You’ll need to take these pills at least four times before deciding if they work for you or not. 

ED Medications Side Effects

As with any medication, these medications do have side effects including:

  • headache,
  • facial flushing,
  • upset stomach,
  • back pain (Cialis),
  • sensitivity to light, or
  • blurry vision.

Do NOT take these medications if you are on nitroglycerin, taking medications with nitrates, or even have nitroglycerin at home. Ask your doctor if you have any questions about this.

These medications do NOT protect you against sexually transmitted diseases.

You must remember that these are prescription-only medications. Do NOT share these medications with your friends or family as they may have medical conditions that would prevent them from taking this medicine. 

What if ED Pills Don't Work?

If pills don't work for you or the side effects bother you severely, we can use alternative treatments.  These include:

  • injections,
  • suppositories,
  • vacuum devices, or
  • surgery.

ED Vacuums

A vacuum device (VED) is an external device (not a drug) that goes over the penis. When pumped, it pulls blood into the penis then a special ring is placed over the base of the penis to keep it erect.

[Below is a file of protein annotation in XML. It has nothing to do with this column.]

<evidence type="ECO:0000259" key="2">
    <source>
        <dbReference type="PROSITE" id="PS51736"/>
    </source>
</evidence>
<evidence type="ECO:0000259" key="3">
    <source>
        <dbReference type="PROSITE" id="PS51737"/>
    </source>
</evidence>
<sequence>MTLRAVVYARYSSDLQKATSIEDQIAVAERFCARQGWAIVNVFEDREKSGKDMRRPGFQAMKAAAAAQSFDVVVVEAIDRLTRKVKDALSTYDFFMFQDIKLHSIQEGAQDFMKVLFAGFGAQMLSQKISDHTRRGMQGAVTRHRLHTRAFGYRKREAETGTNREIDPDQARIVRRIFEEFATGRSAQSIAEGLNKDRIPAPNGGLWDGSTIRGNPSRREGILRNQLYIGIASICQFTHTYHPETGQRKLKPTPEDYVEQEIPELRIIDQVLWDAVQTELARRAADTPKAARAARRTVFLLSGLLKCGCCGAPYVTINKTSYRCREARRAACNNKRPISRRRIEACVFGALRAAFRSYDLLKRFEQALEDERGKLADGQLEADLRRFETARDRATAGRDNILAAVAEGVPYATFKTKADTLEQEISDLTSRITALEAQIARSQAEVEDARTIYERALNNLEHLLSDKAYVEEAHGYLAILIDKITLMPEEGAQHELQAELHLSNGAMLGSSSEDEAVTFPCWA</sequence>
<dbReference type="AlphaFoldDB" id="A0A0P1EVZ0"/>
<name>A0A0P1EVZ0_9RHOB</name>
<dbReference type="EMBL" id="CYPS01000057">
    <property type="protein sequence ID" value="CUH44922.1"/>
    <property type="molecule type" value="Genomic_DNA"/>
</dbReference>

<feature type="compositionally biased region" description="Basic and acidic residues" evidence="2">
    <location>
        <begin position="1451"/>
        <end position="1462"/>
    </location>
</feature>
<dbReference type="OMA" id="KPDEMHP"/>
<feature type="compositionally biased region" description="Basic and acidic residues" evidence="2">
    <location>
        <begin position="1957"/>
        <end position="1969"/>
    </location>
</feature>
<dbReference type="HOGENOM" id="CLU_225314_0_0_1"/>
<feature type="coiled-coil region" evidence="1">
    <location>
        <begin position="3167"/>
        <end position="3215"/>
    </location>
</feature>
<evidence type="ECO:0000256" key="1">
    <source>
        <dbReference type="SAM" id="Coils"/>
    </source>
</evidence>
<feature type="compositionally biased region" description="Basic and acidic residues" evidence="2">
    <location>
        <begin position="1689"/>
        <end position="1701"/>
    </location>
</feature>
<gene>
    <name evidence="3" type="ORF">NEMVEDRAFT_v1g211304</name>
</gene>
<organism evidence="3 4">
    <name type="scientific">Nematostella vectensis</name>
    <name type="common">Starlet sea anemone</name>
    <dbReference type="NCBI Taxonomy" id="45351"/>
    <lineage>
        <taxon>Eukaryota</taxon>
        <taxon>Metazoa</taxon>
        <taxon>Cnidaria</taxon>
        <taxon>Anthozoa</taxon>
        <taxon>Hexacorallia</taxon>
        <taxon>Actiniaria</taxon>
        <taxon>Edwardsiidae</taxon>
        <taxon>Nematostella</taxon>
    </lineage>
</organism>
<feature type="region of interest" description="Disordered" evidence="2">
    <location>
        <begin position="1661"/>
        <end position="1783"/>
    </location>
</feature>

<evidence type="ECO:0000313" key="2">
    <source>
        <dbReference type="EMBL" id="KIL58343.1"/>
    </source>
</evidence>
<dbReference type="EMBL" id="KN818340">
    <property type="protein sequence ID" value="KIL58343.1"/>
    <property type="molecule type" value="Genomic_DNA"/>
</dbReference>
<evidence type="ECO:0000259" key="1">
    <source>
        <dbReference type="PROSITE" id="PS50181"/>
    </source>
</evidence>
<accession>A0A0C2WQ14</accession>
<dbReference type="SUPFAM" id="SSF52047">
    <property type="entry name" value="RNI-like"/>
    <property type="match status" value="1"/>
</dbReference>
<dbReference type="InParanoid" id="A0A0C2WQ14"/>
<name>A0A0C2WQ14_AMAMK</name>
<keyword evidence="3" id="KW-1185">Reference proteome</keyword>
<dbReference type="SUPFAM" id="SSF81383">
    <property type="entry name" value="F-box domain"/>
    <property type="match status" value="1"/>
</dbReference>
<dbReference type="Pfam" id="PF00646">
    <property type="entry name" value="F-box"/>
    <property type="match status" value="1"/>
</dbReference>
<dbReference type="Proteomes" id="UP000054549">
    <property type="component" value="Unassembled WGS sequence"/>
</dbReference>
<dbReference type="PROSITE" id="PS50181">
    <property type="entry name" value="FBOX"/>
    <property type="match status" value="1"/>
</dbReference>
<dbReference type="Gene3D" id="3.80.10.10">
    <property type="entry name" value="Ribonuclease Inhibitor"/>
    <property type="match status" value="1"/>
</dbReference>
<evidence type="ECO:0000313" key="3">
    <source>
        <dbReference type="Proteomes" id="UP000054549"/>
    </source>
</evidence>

VEDs are generally safe (although there have been some very rare but serious complications).

Pros Cons
  • Works Well
  • No drug effects
  • Cheapest option
  • Cumbersome
  • Unnatural erection
  • Bruising or burst blood vessels
  • Penile pain
  • Pain with ejaculation
  • Numbness
  • "Hinging" or instability of erection
  • Penis may feel cold to partner
  • Poor overall satisfaction

ED Injections

You can also inject drugs directly by inserting a tiny needle into the penis. Several drugs and drug combinations are available, including alprostadil (Edex, Caverject), phentolamine, and papavarine (usually given in combination as Bimix or Trimix).

You can usually get an erection within five to 10 minutes of injecting this medicine. Your erection should last between 20 minutes to an hour.

Injections do require training and it may be tricky to get the right dose initially. We always do the first injection in the office to show you how to do it and to give us a good idea about the proper dose. Our patients are usually anxious about injecting their penis but are almost always surprised by how painless the process is.

Pros Cons